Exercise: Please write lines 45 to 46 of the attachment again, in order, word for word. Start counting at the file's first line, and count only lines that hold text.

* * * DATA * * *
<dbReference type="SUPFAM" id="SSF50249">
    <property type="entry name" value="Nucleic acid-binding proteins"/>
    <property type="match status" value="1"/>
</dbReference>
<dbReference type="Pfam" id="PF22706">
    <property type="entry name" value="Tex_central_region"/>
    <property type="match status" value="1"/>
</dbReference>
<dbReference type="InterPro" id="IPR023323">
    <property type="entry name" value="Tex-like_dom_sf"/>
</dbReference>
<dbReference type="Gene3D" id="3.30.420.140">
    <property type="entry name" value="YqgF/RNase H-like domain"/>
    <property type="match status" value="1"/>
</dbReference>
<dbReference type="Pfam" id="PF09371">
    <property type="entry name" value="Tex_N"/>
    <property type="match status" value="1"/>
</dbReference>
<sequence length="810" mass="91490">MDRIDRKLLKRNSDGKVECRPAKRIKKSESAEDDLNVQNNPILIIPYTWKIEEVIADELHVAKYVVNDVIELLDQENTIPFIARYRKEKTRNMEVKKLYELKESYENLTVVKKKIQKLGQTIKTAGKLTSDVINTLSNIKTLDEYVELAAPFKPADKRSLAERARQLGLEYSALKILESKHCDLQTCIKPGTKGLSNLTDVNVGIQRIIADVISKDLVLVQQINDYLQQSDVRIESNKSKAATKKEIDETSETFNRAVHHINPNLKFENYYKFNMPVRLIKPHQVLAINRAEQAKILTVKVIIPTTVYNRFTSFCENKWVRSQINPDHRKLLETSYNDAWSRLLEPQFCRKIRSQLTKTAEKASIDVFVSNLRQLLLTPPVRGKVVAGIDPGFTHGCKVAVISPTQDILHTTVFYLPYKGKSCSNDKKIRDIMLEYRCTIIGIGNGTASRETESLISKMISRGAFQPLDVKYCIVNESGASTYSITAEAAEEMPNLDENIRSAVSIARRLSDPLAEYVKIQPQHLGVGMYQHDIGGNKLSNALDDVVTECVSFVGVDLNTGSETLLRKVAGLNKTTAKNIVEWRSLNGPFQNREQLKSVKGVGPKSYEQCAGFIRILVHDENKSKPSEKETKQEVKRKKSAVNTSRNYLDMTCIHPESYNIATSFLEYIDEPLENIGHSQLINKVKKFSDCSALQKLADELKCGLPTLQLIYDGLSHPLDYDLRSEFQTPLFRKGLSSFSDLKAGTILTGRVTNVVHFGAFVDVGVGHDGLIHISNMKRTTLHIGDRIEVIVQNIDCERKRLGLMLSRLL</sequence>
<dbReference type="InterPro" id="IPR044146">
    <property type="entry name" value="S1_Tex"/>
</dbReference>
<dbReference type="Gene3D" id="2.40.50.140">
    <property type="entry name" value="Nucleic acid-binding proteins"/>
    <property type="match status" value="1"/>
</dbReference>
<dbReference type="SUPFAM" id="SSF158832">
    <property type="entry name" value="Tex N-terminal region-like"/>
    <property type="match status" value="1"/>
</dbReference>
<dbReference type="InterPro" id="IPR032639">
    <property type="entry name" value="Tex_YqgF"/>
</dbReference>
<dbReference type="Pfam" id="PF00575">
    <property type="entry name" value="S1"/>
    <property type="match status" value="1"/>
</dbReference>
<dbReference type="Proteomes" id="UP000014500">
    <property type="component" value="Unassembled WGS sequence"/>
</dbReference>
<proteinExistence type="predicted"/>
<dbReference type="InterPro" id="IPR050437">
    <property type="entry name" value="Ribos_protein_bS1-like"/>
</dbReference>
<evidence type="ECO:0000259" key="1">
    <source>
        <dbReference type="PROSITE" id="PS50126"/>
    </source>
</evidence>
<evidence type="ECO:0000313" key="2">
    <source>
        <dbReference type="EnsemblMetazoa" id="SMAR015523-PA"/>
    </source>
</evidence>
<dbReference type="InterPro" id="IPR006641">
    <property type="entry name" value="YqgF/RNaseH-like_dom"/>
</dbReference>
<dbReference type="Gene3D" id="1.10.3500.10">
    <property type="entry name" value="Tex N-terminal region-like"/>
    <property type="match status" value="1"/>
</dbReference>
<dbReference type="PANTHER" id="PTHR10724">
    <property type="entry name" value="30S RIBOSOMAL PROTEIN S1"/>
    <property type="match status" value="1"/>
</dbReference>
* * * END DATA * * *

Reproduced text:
</dbReference>
<evidence type="ECO:0000259" key="1">